The peregrine was rescued and x-rayed by a local falconry specialist vet, Mark Naguib, who found a number of shotgun pellets throughout the bird’s body. The peregrine is ringed by the British Ornithology Trust so was able to be traced back to being released as a chick near Newark eight years ago.

The peregrine falcon is now in the expert care of local wildlife rehabilitator, Jean Thorpe, who will give her the best possible chance of making a recovery.

[X-ray from North Yorkshire Police]

North Yorkshire Police Constable Sarah Ward said:

“Peregrine falcons are a protected schedule one species and it is shocking that anyone would target one in this cruel and callous way.

“Our county should be a haven for birds of prey and this type of cruelty will not be tolerated.

“If anyone has information about this worrying incident please get in touch and report to us. You can either call 101 or if you wish to remain anonymous please call Crimestoppers on 0800 555 111.”

RSPB Investigations Officer, Jack Ashton-Booth said:

“We are appalled at this deliberate and illegal attack on a protected peregrine falcon. The bird was riddled with shot, including one piece lodged in its head. Incredibly, it is still alive but it’s touch and go.

“We urge anyone with information to contact North Yorkshire Police immediately. Alternatively, if you wish to speak out in confidence, please don’t hesitate to call our Raptor Crime Hotline on 0300 999 0101.

“Peregrines are incredibly good at adapting and are increasingly living alongside us in our towns and cities, and are a joy to see nesting on tall buildings like cathedrals. Nature is in trouble, and we must embrace it or risk losing it.”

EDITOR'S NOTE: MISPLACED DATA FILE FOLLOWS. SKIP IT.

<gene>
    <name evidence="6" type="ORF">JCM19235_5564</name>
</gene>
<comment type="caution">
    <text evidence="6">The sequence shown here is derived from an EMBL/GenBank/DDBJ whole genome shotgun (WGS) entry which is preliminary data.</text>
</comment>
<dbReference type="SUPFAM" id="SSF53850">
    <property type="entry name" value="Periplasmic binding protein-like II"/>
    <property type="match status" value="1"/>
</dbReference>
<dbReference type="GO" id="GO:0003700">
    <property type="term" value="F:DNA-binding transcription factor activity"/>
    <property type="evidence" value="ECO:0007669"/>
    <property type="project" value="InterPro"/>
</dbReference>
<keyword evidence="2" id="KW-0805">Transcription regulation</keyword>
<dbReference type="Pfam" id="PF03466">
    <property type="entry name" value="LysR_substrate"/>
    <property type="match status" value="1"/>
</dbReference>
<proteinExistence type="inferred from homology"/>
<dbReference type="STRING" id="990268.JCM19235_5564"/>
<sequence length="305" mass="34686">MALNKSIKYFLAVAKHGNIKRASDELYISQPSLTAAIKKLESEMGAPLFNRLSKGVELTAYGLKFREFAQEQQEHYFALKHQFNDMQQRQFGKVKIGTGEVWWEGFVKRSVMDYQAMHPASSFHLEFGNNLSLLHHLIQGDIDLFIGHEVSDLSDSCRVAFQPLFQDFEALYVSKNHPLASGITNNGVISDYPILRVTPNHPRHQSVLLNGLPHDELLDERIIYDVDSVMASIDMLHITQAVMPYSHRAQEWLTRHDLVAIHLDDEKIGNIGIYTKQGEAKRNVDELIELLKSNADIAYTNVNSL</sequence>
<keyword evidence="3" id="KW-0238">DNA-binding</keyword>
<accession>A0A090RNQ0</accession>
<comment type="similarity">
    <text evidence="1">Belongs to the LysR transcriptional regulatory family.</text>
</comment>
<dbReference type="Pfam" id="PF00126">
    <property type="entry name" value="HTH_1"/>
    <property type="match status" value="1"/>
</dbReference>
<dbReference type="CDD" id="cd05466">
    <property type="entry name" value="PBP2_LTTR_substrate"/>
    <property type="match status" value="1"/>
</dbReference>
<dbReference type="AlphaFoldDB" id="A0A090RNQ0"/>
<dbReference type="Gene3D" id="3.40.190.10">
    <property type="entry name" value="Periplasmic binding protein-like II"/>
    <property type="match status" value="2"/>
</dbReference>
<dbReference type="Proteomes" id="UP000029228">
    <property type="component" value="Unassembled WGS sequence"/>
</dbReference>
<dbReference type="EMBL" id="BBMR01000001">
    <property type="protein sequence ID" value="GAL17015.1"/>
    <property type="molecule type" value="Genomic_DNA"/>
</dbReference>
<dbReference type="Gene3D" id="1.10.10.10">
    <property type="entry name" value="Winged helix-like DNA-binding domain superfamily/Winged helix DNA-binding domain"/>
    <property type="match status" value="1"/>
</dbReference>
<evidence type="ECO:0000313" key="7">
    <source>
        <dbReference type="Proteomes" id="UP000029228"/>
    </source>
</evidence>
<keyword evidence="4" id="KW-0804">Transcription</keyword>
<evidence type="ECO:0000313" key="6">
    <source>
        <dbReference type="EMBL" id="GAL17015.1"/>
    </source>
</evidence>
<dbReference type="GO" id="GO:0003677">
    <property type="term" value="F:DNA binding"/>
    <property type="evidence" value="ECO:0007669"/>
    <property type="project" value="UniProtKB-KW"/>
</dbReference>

If you have any information about this incident please call North Yorkshire Police on 101 quoting ref: 12210119786.

ENDS

UPDATE 29th June 2021: Shot peregrine successfully rehabbed and released back to wild (here)

12
May
21

X-ray of injured peregrine reveals he had previously been shot

A peregrine falcon that suffered injury after colliding with a window was found to have previously been shot.

In a shoddy piece of reporting on the LeicestershireLive website, the RSPCA has apparently claimed the peregrine ‘died after it was shot with an airgun and the pellet became embedded in its wing’ and that they are now appealing for information about the ‘airgun thug’ responsible (see here).

However, if you look at the accompanying x-ray released by the RSPCA, there is what appears to be a pellet embedded in the bird’s right ulna but it doesn’t have the shape of an air gun pellet – it looks more like the spherical shape of a shotgun pellet (see red circle, added by RPUK).

The examining vet thought it was an old injury and you can see there aren’t any associated bone breaks with the pellet, whereas the peregrine has clearly fractured its left radius and there was damage to its neck, presumably caused by the window collision (see the yellow circles, added by RPUK).

The peregrine didn’t survive its injuries.

In what must be the most optimistic appeal for information ever, given that nobody knows when or where the peregrine had previously been shot, the RSPCA is appealing for information!